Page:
Amazon has recalculated ebook lengths on its Kindle Unlimited ebook subscription service and there have been significant changes with some fiction authors seeing falls of 10% or more while some non-fiction titles have gained.
Under the fantastically named KENPC v2.0 (Kindle Edition Normalized Page Count), Amazon claims ‘the average KENPC will change by less than 5%, although individual books’ changes may be bigger or smaller’.
Amazon says the update ‘makes a number of improvements to how we standardize font, line height, and spacing used to normalize the length of each book relative to one another’.
The new KENPC version has been applied to all KDP Select books and the new counts came into operation on February 1. All future royalties will be paid on the basis of KENPC 2.0 regardless of when the ebook was downloaded or which version a customer is reading.
The various KDP forums are full of authors reporting falls in their KENP counts of more than 5%, although there are also some who have had rises.
My own non-fiction ebook, Make The Most Of Your Blog, has seen a 22% increase in its KENP count to 175 under v2.0 from an initially set 143. The book runs to 13,480 words but also includes over 150 images, largely screen shots. Many ebooks containing pictures were reckoned to have been hit hard by the first version of KENPC so perhaps Amazon is trying to even this situation out a little.
The KENPC for another non-fiction title, How To Listen by Mary Hartley, has fallen from 226 to 217, which is down by nearly 4% on a book of 36,790 words which is standard-spaced with no pictures, meaning a single KENP there is around 169 words, up from 162 words previously.
However, Mary Rizza’s novel, Charlotte’s Wedding, has seen an 11% fall in KENPC from 409 to 361. The book contains 76,600 words and is standard-spaced and formatted. This means that a KENP under v2.0 comprises around 212 words, up from 187 words per KENP previously.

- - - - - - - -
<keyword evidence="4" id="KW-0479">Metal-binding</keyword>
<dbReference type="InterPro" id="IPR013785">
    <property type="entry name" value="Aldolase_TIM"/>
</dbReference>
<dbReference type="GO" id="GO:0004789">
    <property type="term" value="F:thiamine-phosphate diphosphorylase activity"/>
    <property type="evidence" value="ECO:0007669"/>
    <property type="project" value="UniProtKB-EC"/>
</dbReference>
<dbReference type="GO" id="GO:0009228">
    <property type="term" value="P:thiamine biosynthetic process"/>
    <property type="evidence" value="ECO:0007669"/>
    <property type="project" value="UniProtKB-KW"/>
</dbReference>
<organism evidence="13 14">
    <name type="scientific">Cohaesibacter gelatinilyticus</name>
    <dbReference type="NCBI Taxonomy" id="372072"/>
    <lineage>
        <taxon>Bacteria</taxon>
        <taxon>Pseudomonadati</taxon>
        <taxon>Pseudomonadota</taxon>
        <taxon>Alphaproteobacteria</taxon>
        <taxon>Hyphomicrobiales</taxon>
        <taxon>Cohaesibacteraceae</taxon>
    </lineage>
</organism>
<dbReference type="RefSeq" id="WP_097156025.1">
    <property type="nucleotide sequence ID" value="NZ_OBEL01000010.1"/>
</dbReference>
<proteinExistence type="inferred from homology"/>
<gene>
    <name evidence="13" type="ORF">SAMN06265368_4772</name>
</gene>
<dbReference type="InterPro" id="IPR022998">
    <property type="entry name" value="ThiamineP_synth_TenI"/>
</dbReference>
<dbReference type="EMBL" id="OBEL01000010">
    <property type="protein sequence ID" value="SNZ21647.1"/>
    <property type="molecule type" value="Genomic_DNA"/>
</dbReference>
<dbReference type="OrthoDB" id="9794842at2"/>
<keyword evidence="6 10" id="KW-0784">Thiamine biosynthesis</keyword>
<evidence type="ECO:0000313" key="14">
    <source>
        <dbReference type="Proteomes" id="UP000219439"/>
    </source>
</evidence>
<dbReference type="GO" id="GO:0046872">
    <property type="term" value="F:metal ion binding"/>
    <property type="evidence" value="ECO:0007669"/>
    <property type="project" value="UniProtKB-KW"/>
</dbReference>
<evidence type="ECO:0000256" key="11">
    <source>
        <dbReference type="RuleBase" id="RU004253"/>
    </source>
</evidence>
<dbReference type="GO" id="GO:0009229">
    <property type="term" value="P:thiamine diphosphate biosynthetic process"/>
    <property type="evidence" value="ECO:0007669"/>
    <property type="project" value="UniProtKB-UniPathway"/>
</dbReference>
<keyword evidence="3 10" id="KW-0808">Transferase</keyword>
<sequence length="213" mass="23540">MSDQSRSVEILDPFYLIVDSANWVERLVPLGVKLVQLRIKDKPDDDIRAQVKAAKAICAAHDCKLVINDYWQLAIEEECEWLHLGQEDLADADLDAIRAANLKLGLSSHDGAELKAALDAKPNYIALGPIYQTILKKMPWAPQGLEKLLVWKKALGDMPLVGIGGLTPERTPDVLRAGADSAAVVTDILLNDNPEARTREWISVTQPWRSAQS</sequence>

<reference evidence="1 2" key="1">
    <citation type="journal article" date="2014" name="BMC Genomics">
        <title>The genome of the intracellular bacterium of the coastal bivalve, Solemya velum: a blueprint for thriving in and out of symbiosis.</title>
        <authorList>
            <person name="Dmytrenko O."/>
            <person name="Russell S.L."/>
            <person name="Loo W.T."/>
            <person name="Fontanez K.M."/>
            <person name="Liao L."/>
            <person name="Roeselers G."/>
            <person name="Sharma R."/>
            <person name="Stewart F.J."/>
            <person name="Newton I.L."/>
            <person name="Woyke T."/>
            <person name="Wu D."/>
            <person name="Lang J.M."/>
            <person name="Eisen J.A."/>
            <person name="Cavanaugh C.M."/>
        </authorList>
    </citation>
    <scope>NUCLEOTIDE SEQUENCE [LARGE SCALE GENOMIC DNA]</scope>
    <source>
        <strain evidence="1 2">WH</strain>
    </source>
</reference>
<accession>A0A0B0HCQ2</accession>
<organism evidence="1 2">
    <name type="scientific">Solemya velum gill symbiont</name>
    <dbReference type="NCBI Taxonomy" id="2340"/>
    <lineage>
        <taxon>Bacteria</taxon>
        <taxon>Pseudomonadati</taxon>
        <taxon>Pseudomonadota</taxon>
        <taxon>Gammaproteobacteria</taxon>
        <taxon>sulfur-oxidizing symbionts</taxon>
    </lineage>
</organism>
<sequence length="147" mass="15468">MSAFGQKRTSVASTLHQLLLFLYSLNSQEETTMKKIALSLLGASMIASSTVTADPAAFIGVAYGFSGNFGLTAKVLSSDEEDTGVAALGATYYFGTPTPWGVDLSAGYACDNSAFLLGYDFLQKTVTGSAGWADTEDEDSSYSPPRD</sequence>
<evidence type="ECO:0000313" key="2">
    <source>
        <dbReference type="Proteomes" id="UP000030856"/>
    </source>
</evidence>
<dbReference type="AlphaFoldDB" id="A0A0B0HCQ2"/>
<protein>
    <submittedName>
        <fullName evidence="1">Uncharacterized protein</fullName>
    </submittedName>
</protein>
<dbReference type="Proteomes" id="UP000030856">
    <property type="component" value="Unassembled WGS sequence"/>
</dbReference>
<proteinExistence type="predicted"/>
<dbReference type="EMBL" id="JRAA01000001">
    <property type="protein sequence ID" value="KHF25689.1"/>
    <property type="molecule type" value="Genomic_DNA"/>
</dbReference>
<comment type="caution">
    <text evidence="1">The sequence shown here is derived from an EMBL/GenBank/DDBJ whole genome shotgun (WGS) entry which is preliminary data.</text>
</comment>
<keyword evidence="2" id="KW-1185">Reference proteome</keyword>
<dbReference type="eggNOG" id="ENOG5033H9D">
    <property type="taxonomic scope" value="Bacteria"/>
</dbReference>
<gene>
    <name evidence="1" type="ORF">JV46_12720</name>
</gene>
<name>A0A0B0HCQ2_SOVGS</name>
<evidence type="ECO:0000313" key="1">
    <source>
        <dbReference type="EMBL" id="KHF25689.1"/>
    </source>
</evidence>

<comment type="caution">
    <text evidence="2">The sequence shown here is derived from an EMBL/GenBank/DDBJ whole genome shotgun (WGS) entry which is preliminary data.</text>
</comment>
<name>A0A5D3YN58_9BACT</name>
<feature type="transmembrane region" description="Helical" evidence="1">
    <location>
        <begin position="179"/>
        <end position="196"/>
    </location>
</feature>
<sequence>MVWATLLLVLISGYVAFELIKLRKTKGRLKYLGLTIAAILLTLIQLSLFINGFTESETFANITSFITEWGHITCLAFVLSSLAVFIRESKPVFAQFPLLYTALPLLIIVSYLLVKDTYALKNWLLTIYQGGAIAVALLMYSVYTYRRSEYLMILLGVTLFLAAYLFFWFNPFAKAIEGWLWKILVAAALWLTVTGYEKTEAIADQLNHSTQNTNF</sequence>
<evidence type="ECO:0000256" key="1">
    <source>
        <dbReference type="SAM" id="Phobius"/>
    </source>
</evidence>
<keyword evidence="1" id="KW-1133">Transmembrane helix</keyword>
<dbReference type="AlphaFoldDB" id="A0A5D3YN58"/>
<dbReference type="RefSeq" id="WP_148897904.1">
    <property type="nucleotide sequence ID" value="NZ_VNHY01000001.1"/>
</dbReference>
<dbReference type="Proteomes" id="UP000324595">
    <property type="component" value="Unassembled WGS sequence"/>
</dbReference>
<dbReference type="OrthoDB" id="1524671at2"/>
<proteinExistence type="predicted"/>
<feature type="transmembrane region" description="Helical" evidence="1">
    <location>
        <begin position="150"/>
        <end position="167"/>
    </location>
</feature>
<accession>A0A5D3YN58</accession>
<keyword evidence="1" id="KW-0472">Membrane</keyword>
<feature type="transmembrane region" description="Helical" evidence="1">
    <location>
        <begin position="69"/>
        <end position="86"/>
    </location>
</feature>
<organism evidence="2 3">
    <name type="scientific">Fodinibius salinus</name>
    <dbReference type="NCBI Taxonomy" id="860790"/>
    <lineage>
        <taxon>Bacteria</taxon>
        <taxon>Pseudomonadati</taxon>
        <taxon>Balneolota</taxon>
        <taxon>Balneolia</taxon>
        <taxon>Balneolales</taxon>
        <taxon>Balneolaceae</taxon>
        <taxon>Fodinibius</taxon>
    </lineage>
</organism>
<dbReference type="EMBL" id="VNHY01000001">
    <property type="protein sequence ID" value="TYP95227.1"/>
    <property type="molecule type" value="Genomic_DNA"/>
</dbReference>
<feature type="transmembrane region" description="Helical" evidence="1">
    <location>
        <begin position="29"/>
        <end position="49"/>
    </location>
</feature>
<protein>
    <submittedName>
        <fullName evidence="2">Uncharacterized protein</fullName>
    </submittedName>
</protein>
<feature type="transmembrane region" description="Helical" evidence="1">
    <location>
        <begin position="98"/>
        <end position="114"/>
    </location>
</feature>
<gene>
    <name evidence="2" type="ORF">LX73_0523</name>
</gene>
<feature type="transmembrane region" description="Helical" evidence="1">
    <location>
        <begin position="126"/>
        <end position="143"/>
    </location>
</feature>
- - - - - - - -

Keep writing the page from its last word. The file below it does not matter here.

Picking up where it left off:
The KENPC v2.0 update also adds a cap to payments on very long ebooks, although it’s still a pretty big cap at a whopping 3,000 KENPs. This mainly deals with big tomes such as dictionaries, encyclopedias and other reference works and the cap is applied per title per customer.
At December’s Kindle Unlimited pay-per-page rate of $0.0045, an ebook that was borrowed and read up to the 3,000-KENP limit would pay out a total of $13.50 to the author/publisher — that’s $3.51 (35%) more than the monthly KU subscriber charge of $9.99.
As well as reference books, there are also, of course, many very long novels. None of the examples given here are available on KU but they could be interesting to consider:
War and Peace by Leo Tolstoy is 587,287 words — that’s a 2,770 KENPC at 212 words per KENP, meaning a fully read borrow at the December KU rate would pay out $12.46.
Lord of the Rings by JRR Tolkien is 455,125 words — 2,146 KENPC — $9.65.
Gone With the Wind by Margaret Mitchell is 418,053 words — 1,971 KENPC — $8.86.
A Game of Thrones by George RR Martin is around 298,000 words — 1,405 KENPC — $6.32.
You can see your book’s KENPC v2.0 listed on the Bookshelf section of your Kindle Direct Publishing account under the Promote and Advertise page.
The KDP Select global fund for February has been set at $12 million, which is the same initial level set for January when an extra $1.5 million was added to make the final fund the highest monthly total so far of $13.5 million.
The January payout rate to authors for Kindle Unlimited will be revealed on or around February 15 but this will be based on the old KENP count as v2.0 wasn’t introduced until February 1, so we’ll have to wait until March 15 for the February figure to work out whether the new system will have the effect of bolstering the pay-per-page rate.